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Hope my boys forgive me for using their photo in this post. This is from Mothers' Day last year.
Hope my boys forgive me for using their photo in this post. This is from Mothers’ Day last year.


Time’s up.

A colleague recently posted this article by “Someone’s Mum,” Teaching: a ‘family unfriendly profession.’ I am not sure if she was posting it as evidence as to why she may not be planning parenthood for herself, or if that’s why she may consider leaving the profession if or when she starts a family. It doesn’t matter. These choices are hers and hers alone. But boy oh boy did it resonate.

Colleagues who are young mothers of infants, toddlers, and elementary school aged children post about time spent away from sick toddlers, or working late into the evening getting ‘caught up.’ (I know the dad-teachers are feeling it, too, but their posts tend not to state being home sick with a baby, or how guilty they feel when they go to work and not stay home. In fact, I don’t see a lot of guilt being flung around dad-work posts at all. Hmmm. Interesting. I’ll check my confirmation bias and do some further research.)

Colleagues who are more in my demographic, of high school or college-aged children, tend to post a wistful longing for more time. And I guarantee I am not projecting on this sentiment. It’s real and raw.

The ‘time conversation’ isn’t cute or funny anymore. There is this undercurrent of veteran teachers and administrators whom, I sense, give off the vibe of “yes yes dear, it’s hard, I know…” in that patronizing way. It’s a dog whistle. Time management and leadership must take into account time, and guard by teachers’ time. It has very real financial costs (if that gets your attention) versus the invisible costs of depression, anxiety, and resentment, all leading to burning out.

I have seen my planning time taken away, my contact time increase, my pension reduced, and my school’s budget cut. But I keep giving. We all keep giving, in the face of our time, our resources, our rights, even our sanity being taken away. I have been treated for stress and anxiety and witnessed colleagues suffer similarly.

For every district planner, or curriculum concept, or new adoption committee, every test maker or assessment giver, there demand criteria of time management, too. Most educators do not have a background in project management or traffic management. I do, and I know. For each person’s role in the implementation and execution of current and new ideas/innovation, it requires multiplied time. It’s very easy to disconnect from the actual work that’s involved. And work is time. This disconnection may be one significant shift in my attitude during my ten years: I am very diligent about how I spend my time and am guarded and wary of how others want me to use it. It’s a pure cost/benefits analysis. 

Teachers do not have many opportunities for upward salary growth. Paying for test scores is not the answer. It never has been, and never will be. Paying someone for arbitrary factors that are out of their control is wrong: benefits that come from things within their control is feasible and equitable. The only answer is to allow administrators to recognize when something is important and fundamental. Fortunately, our administration team this year understands and respects the staff thoroughly. Its vision and knowledge of what it takes to get stuff down make all the difference in leadership styles, and for that I’m grateful. But this should be standard practice to hire, and keep, highly qualified teachers.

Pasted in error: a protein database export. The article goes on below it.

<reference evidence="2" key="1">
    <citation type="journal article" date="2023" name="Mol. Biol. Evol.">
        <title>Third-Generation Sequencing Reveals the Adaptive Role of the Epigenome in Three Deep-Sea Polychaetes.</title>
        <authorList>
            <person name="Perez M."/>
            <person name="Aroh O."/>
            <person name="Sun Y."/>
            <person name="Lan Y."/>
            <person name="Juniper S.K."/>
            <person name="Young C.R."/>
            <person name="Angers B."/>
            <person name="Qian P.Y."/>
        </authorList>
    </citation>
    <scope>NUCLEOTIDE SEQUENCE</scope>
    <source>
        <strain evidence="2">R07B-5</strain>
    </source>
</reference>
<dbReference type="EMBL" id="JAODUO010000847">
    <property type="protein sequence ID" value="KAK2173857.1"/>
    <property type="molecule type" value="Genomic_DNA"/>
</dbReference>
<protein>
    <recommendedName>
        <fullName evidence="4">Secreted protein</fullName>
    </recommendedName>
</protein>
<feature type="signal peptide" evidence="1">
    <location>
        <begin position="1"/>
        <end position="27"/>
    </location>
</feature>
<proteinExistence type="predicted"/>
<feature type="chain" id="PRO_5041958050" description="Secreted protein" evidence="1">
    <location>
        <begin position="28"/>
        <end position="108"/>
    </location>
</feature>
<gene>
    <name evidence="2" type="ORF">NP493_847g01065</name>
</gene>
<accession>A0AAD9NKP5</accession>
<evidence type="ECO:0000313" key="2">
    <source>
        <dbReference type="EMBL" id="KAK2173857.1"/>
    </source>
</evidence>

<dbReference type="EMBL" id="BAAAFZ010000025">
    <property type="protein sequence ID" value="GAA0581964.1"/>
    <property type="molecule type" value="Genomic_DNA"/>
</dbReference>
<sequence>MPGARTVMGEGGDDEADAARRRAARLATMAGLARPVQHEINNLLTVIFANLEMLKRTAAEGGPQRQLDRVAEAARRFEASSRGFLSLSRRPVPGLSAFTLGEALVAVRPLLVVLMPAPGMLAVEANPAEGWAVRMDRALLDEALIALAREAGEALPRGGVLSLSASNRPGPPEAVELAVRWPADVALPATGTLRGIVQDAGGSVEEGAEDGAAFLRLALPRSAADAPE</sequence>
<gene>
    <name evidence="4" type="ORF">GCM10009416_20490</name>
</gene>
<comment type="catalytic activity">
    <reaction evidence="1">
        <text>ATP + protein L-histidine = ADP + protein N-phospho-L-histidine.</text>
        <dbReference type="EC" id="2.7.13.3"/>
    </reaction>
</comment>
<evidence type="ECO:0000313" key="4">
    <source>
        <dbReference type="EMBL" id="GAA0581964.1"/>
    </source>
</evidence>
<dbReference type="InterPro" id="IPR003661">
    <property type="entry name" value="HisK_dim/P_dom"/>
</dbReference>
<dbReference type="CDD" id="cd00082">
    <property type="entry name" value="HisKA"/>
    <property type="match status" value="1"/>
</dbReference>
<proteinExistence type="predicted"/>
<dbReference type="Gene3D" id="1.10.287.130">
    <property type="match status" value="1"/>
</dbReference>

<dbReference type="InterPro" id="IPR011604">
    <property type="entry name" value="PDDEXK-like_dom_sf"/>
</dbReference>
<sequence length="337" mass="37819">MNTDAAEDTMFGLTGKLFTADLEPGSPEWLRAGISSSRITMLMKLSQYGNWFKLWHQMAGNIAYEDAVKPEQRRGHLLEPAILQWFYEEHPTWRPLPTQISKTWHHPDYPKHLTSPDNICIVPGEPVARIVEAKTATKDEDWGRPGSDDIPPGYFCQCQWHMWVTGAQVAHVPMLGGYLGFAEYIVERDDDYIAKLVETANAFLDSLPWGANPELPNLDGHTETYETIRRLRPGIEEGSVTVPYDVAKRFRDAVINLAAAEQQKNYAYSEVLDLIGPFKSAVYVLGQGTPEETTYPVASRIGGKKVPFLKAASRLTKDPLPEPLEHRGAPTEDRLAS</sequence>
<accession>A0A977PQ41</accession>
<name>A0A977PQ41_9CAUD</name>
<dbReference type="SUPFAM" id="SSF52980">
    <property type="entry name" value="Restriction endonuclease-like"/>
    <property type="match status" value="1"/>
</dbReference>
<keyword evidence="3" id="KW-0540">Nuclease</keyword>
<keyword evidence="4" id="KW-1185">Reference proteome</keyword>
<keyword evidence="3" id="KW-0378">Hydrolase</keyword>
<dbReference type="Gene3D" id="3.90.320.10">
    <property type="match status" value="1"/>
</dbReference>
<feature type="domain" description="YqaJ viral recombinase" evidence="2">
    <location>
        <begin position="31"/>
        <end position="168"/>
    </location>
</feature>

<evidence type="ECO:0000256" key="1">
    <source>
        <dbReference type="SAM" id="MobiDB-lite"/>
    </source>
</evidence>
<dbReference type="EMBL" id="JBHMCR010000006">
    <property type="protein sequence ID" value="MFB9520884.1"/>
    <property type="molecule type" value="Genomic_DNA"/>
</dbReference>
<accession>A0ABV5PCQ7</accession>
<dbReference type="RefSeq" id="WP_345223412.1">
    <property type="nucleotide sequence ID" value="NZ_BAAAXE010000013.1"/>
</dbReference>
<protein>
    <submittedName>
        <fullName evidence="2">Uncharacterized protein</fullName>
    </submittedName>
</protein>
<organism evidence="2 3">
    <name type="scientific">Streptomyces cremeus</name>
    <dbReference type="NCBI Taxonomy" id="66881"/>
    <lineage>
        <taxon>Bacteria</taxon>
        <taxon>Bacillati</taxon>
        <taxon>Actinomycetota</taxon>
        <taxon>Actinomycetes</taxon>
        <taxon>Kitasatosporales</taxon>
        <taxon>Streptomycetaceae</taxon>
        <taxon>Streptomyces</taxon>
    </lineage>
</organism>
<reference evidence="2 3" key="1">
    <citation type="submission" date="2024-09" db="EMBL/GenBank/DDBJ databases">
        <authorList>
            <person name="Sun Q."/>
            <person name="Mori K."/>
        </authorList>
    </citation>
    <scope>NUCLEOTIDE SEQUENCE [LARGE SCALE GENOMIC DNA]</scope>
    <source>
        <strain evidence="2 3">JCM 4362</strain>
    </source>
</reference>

It’s important to recognize when folks get it right: when district leadership listens, demonstrates with agility and responds. Perhaps a starting place for the dialogue about how teachers spend their time should include protocols/norms:

“It” is whatever curriculum, change, adaptation, adoption, workflow, time constraints, etc.

  • Is it necessary?
  • Is it someone’s personal agenda/vision?
    • Does this agenda align with the district, state, and Federal mandates/goals?
    • Does this agenda/vision build a sustainable infrastructure?
  • Is it change for change’s sake?
  • How much time will it take? (then multiply it by 3)
  • How does it meet learners’ needs of the climate and culture of that particular school? (This may be especially applicable to large districts.)
  • Does it meet the current life goal needs of the teachers, be it personal or professional?
    • What stage of life are they in? Is there a family issue to be considered–birth, death, divorce, marriage, travel/exploration, professional goals (such as the PSWP class I take almost every summer out of my own time/money)
    • Are they involved with other professional development, such as National Boards or other organizations that support their pedagogy and practice? Are they given a forum (voice) for sharing this knowledge in a collegial way?

Folks ask me if my mind ever quits, and no, not really. But that’s a good thing. If I am creating and supporting, I’m in the zone. I’m happy. Contrast to last year when I was fighting for my professional life. I have other things to think about than my job, however; we teachers just need more damn time. That’s it. Perhaps a formula for those of us who work in high-impact schools, our workshop days need to happen with more frequency and less outside demands. Teachers speak of differentiating professional development all the time, but that change can’t happen fast enough for me. I want to advocate for my colleagues with small children: I want them never to give it a second thought if they need to stay home with a sick child, or for that matter, not give it a second thought if they need to stay home and play with a well one. Also: if we want to put in a few hours, get caught up, create something new, etc., we should do that guilt and judgment free. It’s okay to be happy in a job and as a mother parent. And it’s okay if you are not a parent and have outside interests besides teaching. We only get one time around this wheel, and it goes by fast.

Believe me.

Postscript: Here is how I spent some of my time yesterday.

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Purple Unicorns II: Time Bandits and the Case of the Great Umbrage

Here's to your resolutions!
Here’s to your resolutions!

TL:DR ‘be happy in your time management’

Apologies to John Spencer, but dang, he does give me good ideas. He recently sent this great post about how to work a 40 hour week. I have included his words here, verbatim.